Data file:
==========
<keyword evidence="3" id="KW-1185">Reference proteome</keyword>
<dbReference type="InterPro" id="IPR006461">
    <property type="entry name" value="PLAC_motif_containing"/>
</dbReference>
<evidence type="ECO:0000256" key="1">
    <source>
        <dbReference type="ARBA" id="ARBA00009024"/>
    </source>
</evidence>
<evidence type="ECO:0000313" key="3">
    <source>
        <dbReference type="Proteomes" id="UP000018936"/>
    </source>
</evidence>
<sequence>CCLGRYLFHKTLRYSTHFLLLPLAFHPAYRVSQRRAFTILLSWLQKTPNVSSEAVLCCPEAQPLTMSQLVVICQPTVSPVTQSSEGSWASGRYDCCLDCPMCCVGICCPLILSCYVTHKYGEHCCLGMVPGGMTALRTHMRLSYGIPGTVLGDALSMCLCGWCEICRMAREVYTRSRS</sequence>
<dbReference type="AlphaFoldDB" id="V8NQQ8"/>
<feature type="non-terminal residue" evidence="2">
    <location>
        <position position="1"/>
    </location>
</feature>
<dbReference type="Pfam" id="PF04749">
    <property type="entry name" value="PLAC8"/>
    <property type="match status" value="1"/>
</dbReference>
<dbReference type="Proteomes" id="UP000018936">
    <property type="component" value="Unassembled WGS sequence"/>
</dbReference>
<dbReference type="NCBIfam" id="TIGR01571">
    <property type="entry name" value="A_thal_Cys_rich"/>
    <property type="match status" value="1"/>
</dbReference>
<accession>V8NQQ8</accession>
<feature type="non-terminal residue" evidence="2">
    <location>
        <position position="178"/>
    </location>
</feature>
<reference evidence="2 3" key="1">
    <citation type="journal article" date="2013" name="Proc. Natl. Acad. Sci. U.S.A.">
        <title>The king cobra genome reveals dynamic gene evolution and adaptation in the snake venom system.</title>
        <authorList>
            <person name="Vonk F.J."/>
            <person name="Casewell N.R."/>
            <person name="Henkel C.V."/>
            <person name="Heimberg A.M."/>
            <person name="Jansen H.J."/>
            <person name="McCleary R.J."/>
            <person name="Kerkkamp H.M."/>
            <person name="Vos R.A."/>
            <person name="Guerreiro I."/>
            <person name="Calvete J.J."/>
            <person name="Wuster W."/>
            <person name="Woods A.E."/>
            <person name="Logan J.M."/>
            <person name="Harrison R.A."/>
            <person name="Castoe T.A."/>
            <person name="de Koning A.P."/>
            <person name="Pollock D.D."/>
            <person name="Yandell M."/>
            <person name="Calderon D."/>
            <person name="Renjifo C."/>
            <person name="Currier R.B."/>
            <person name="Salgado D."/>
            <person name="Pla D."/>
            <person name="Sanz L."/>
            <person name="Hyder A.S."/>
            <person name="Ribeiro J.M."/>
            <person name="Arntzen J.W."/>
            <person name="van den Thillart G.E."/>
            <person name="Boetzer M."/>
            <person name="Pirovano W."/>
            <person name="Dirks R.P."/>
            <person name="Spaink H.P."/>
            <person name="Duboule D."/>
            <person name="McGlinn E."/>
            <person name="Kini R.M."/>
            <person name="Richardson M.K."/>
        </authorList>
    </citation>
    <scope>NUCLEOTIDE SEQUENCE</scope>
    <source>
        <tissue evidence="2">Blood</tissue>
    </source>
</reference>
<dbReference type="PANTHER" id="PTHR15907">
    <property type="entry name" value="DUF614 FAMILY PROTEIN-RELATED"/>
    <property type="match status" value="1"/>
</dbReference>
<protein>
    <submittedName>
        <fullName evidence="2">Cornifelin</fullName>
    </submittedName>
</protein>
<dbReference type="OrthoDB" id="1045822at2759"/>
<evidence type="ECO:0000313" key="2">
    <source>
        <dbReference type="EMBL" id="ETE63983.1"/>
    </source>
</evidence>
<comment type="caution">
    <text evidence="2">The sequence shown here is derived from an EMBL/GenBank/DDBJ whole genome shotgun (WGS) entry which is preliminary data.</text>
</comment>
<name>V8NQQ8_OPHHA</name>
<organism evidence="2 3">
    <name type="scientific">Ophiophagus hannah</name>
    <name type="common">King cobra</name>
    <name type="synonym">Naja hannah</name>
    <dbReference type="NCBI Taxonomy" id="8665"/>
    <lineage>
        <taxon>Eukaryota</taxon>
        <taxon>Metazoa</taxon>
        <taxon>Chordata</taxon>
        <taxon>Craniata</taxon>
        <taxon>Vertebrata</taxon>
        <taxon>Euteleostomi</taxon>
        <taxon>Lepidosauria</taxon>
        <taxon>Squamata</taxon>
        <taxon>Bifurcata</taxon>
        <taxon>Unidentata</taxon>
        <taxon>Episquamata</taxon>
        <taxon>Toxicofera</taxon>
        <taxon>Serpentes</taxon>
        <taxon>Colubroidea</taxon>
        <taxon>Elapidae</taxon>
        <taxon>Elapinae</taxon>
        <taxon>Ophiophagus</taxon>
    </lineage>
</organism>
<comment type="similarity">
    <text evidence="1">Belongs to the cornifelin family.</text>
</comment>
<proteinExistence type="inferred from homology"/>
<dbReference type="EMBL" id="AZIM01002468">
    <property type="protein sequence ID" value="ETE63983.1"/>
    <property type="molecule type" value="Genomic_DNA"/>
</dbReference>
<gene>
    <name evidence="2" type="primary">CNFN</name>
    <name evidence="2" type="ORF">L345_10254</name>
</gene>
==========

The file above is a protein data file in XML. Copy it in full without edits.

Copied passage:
<keyword evidence="3" id="KW-1185">Reference proteome</keyword>
<dbReference type="InterPro" id="IPR006461">
    <property type="entry name" value="PLAC_motif_containing"/>
</dbReference>
<evidence type="ECO:0000256" key="1">
    <source>
        <dbReference type="ARBA" id="ARBA00009024"/>
    </source>
</evidence>
<evidence type="ECO:0000313" key="3">
    <source>
        <dbReference type="Proteomes" id="UP000018936"/>
    </source>
</evidence>
<sequence>CCLGRYLFHKTLRYSTHFLLLPLAFHPAYRVSQRRAFTILLSWLQKTPNVSSEAVLCCPEAQPLTMSQLVVICQPTVSPVTQSSEGSWASGRYDCCLDCPMCCVGICCPLILSCYVTHKYGEHCCLGMVPGGMTALRTHMRLSYGIPGTVLGDALSMCLCGWCEICRMAREVYTRSRS</sequence>
<dbReference type="AlphaFoldDB" id="V8NQQ8"/>
<feature type="non-terminal residue" evidence="2">
    <location>
        <position position="1"/>
    </location>
</feature>
<dbReference type="Pfam" id="PF04749">
    <property type="entry name" value="PLAC8"/>
    <property type="match status" value="1"/>
</dbReference>
<dbReference type="Proteomes" id="UP000018936">
    <property type="component" value="Unassembled WGS sequence"/>
</dbReference>
<dbReference type="NCBIfam" id="TIGR01571">
    <property type="entry name" value="A_thal_Cys_rich"/>
    <property type="match status" value="1"/>
</dbReference>
<accession>V8NQQ8</accession>
<feature type="non-terminal residue" evidence="2">
    <location>
        <position position="178"/>
    </location>
</feature>
<reference evidence="2 3" key="1">
    <citation type="journal article" date="2013" name="Proc. Natl. Acad. Sci. U.S.A.">
        <title>The king cobra genome reveals dynamic gene evolution and adaptation in the snake venom system.</title>
        <authorList>
            <person name="Vonk F.J."/>
            <person name="Casewell N.R."/>
            <person name="Henkel C.V."/>
            <person name="Heimberg A.M."/>
            <person name="Jansen H.J."/>
            <person name="McCleary R.J."/>
            <person name="Kerkkamp H.M."/>
            <person name="Vos R.A."/>
            <person name="Guerreiro I."/>
            <person name="Calvete J.J."/>
            <person name="Wuster W."/>
            <person name="Woods A.E."/>
            <person name="Logan J.M."/>
            <person name="Harrison R.A."/>
            <person name="Castoe T.A."/>
            <person name="de Koning A.P."/>
            <person name="Pollock D.D."/>
            <person name="Yandell M."/>
            <person name="Calderon D."/>
            <person name="Renjifo C."/>
            <person name="Currier R.B."/>
            <person name="Salgado D."/>
            <person name="Pla D."/>
            <person name="Sanz L."/>
            <person name="Hyder A.S."/>
            <person name="Ribeiro J.M."/>
            <person name="Arntzen J.W."/>
            <person name="van den Thillart G.E."/>
            <person name="Boetzer M."/>
            <person name="Pirovano W."/>
            <person name="Dirks R.P."/>
            <person name="Spaink H.P."/>
            <person name="Duboule D."/>
            <person name="McGlinn E."/>
            <person name="Kini R.M."/>
            <person name="Richardson M.K."/>
        </authorList>
    </citation>
    <scope>NUCLEOTIDE SEQUENCE</scope>
    <source>
        <tissue evidence="2">Blood</tissue>
    </source>
</reference>
<dbReference type="PANTHER" id="PTHR15907">
    <property type="entry name" value="DUF614 FAMILY PROTEIN-RELATED"/>
    <property type="match status" value="1"/>
</dbReference>
<protein>
    <submittedName>
        <fullName evidence="2">Cornifelin</fullName>
    </submittedName>
</protein>
<dbReference type="OrthoDB" id="1045822at2759"/>
<evidence type="ECO:0000313" key="2">
    <source>
        <dbReference type="EMBL" id="ETE63983.1"/>
    </source>
</evidence>
<comment type="caution">
    <text evidence="2">The sequence shown here is derived from an EMBL/GenBank/DDBJ whole genome shotgun (WGS) entry which is preliminary data.</text>
</comment>
<name>V8NQQ8_OPHHA</name>
<organism evidence="2 3">
    <name type="scientific">Ophiophagus hannah</name>
    <name type="common">King cobra</name>
    <name type="synonym">Naja hannah</name>
    <dbReference type="NCBI Taxonomy" id="8665"/>
    <lineage>
        <taxon>Eukaryota</taxon>
        <taxon>Metazoa</taxon>
        <taxon>Chordata</taxon>
        <taxon>Craniata</taxon>
        <taxon>Vertebrata</taxon>
        <taxon>Euteleostomi</taxon>
        <taxon>Lepidosauria</taxon>
        <taxon>Squamata</taxon>
        <taxon>Bifurcata</taxon>
        <taxon>Unidentata</taxon>
        <taxon>Episquamata</taxon>
        <taxon>Toxicofera</taxon>
        <taxon>Serpentes</taxon>
        <taxon>Colubroidea</taxon>
        <taxon>Elapidae</taxon>
        <taxon>Elapinae</taxon>
        <taxon>Ophiophagus</taxon>
    </lineage>
</organism>
<comment type="similarity">
    <text evidence="1">Belongs to the cornifelin family.</text>
</comment>
<proteinExistence type="inferred from homology"/>
<dbReference type="EMBL" id="AZIM01002468">
    <property type="protein sequence ID" value="ETE63983.1"/>
    <property type="molecule type" value="Genomic_DNA"/>
</dbReference>
<gene>
    <name evidence="2" type="primary">CNFN</name>
    <name evidence="2" type="ORF">L345_10254</name>
</gene>